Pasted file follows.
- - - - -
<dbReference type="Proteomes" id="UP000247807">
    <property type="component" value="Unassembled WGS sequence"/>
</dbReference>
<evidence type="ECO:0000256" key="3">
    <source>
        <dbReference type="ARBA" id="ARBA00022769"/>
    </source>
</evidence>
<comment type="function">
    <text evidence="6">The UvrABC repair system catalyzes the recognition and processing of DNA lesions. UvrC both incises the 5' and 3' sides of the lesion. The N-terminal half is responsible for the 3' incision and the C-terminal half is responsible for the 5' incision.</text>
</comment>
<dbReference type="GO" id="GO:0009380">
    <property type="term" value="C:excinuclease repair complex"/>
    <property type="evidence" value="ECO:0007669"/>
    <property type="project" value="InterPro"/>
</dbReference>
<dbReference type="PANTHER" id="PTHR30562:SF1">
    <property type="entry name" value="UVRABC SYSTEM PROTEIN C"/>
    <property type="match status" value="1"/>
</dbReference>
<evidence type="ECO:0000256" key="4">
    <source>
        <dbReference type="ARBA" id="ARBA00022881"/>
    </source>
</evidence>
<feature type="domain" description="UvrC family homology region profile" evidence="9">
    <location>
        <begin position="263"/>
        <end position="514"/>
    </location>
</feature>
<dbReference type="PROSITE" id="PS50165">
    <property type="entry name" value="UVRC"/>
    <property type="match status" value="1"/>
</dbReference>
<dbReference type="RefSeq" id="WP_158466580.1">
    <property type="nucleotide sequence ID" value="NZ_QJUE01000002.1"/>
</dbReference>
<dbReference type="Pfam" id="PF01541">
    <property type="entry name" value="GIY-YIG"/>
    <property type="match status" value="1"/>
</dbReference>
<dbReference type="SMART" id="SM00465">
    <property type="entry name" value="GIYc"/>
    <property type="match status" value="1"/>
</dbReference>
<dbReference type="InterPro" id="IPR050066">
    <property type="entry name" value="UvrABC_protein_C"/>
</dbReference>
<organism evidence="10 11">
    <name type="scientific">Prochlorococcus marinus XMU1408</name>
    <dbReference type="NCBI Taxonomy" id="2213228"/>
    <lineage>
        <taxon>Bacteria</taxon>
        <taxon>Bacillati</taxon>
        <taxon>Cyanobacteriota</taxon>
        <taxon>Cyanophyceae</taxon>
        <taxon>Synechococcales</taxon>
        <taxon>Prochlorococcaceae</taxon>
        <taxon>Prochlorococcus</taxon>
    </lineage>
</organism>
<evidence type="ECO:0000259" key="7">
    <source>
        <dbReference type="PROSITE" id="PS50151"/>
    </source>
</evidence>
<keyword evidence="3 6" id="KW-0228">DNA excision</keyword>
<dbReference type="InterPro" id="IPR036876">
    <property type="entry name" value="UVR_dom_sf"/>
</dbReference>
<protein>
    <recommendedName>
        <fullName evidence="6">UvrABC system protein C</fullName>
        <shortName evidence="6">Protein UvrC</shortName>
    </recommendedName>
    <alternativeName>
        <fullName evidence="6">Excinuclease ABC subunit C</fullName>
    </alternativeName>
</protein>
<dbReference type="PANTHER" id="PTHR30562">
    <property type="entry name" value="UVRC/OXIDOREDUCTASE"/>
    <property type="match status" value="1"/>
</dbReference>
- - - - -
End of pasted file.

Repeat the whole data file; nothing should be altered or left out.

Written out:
<dbReference type="Proteomes" id="UP000247807">
    <property type="component" value="Unassembled WGS sequence"/>
</dbReference>
<evidence type="ECO:0000256" key="3">
    <source>
        <dbReference type="ARBA" id="ARBA00022769"/>
    </source>
</evidence>
<comment type="function">
    <text evidence="6">The UvrABC repair system catalyzes the recognition and processing of DNA lesions. UvrC both incises the 5' and 3' sides of the lesion. The N-terminal half is responsible for the 3' incision and the C-terminal half is responsible for the 5' incision.</text>
</comment>
<dbReference type="GO" id="GO:0009380">
    <property type="term" value="C:excinuclease repair complex"/>
    <property type="evidence" value="ECO:0007669"/>
    <property type="project" value="InterPro"/>
</dbReference>
<dbReference type="PANTHER" id="PTHR30562:SF1">
    <property type="entry name" value="UVRABC SYSTEM PROTEIN C"/>
    <property type="match status" value="1"/>
</dbReference>
<evidence type="ECO:0000256" key="4">
    <source>
        <dbReference type="ARBA" id="ARBA00022881"/>
    </source>
</evidence>
<feature type="domain" description="UvrC family homology region profile" evidence="9">
    <location>
        <begin position="263"/>
        <end position="514"/>
    </location>
</feature>
<dbReference type="PROSITE" id="PS50165">
    <property type="entry name" value="UVRC"/>
    <property type="match status" value="1"/>
</dbReference>
<dbReference type="RefSeq" id="WP_158466580.1">
    <property type="nucleotide sequence ID" value="NZ_QJUE01000002.1"/>
</dbReference>
<dbReference type="Pfam" id="PF01541">
    <property type="entry name" value="GIY-YIG"/>
    <property type="match status" value="1"/>
</dbReference>
<dbReference type="SMART" id="SM00465">
    <property type="entry name" value="GIYc"/>
    <property type="match status" value="1"/>
</dbReference>
<dbReference type="InterPro" id="IPR050066">
    <property type="entry name" value="UvrABC_protein_C"/>
</dbReference>
<organism evidence="10 11">
    <name type="scientific">Prochlorococcus marinus XMU1408</name>
    <dbReference type="NCBI Taxonomy" id="2213228"/>
    <lineage>
        <taxon>Bacteria</taxon>
        <taxon>Bacillati</taxon>
        <taxon>Cyanobacteriota</taxon>
        <taxon>Cyanophyceae</taxon>
        <taxon>Synechococcales</taxon>
        <taxon>Prochlorococcaceae</taxon>
        <taxon>Prochlorococcus</taxon>
    </lineage>
</organism>
<evidence type="ECO:0000259" key="7">
    <source>
        <dbReference type="PROSITE" id="PS50151"/>
    </source>
</evidence>
<keyword evidence="3 6" id="KW-0228">DNA excision</keyword>
<dbReference type="InterPro" id="IPR036876">
    <property type="entry name" value="UVR_dom_sf"/>
</dbReference>
<protein>
    <recommendedName>
        <fullName evidence="6">UvrABC system protein C</fullName>
        <shortName evidence="6">Protein UvrC</shortName>
    </recommendedName>
    <alternativeName>
        <fullName evidence="6">Excinuclease ABC subunit C</fullName>
    </alternativeName>
</protein>
<dbReference type="PANTHER" id="PTHR30562">
    <property type="entry name" value="UVRC/OXIDOREDUCTASE"/>
    <property type="match status" value="1"/>
</dbReference>